It was a brazen move. One that was unexpected, even reckless.
When Kefa Agoka flung himself on the road, blocking President Uhuru Kenyatta’s official vehicle at Nairobi’s Lucky Summer in Ruaraka on Wednesday, his handlers were caught by surprise.
The Head-of-State was touring a newly built slaughterhouse in the area when Mr Agoka did the unthinkable.
In the ensuing confusion that was captured on camera, the President’s outriders and a police officer rushed to drag Mr Agoka out of the way, as the President watched the drama from several feet away.
The move came just days after another man, yet to be identified, attempted to approach Mr Kenyatta as he delivered a speech during the launch of a new seaport berth in Lamu County.
Now, both incidents have triggered debate about the President’s security.
This reporter traced the father of three to Ngomongo in Ruaraka, where he is now a local hero, and asked him why he did such a risky thing.
“I was desperate to talk to the President about my problems. I wanted to ask him to help me to secure a job,’’ Mr Agoka said.
That morning, Mr Agoka had learnt from his neighbours that the President would be visiting the area.
“I knew this was my golden opportunity to talk to him. I pray for the President every day. That’s why I was confident enough to stop his convoy,” he said.
In the video clip that went viral, Mr Agoka is seen standing on the roadside in a group of cheering residents. Moments later, he dashes in the path of the President’s vehicle. When his security personnel rushed to rough him up, the President, who was seated at the front, intervened.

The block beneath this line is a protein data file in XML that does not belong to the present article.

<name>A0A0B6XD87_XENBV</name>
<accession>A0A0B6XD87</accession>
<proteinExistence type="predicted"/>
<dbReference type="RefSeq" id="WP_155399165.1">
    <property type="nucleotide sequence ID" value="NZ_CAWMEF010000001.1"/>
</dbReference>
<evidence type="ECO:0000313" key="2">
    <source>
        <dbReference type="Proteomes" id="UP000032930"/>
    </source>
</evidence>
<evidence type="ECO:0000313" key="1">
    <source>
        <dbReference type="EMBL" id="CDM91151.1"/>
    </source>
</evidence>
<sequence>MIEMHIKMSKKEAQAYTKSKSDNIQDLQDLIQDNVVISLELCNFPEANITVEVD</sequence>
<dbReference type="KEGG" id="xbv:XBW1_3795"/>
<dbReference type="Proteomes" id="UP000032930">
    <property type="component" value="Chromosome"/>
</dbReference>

“He told them: Wachana na huyo kijana (Leave that man alone). They only pushed me to the roadside,” he told Nation.Africa.
“Tutaongea (We shall talk),” the President promised him as the motorcade sped off amid cheers from the crowd.
While his aim of chatting with the Head of State may have been thwarted, the incident has elevated him to prominence – at least in his neighbourhood.
Didn’t he fear for his life? Not after life has thrown so many curveballs at him, he said.
“I don’t have a job, yet I have a family to fend for. I work as a casual at construction sites. Sometimes I stay away when I have nothing to take home to my children,” Mr Agoka said.
When the Nation.Africa team visited him, he was wearing the same pair of gumboots and the beige shirt he had worn the day before.
His wife Lydia Bosibori is also jobless and stays at home with their one-year-old baby. On a good day, she gets menial jobs in the neighbourhood to supplement what her husband brings home.
Like hundreds of poor Kenyans in the city’s informal settlements, the couple lives in wretched conditions — in a 10ftx10ft single room in Ngomongo. The only notable items in the room are a three-seater sofa set, a 4ft×6ft bed and a few items in the cooking area.
Besides a bottle of the baby’s drink and leftover ugali, there were no signs of food in the house.
“‘We haven’t had power for several days now. It was disconnected because we couldn’t pay the bill,” Mr Agoka explained.
Earlier this week, his son had been sent home for school fees and was only allowed back to class after the video clip surfaced.
“The headteacher sympathised with me and allowed him back to class (on Thursday). I’m not sure how I will pay the school fees, but I am hopeful something will come up.’’
Unable to support all their three children, the couple sent their first-born son to live with his sister in Kericho.
Seated on the bed with his wife, their faces were weighed down by despair. Mr Agoka hopes Mr Kenyatta will make good his promise to invite him for a talk.
When I asked about his skills and the kind of job he is looking for, he said he had studied computers before dropping out of driving school for lack of school fees.
“I am ready to take up any job that will help me to fend for my family,” he said.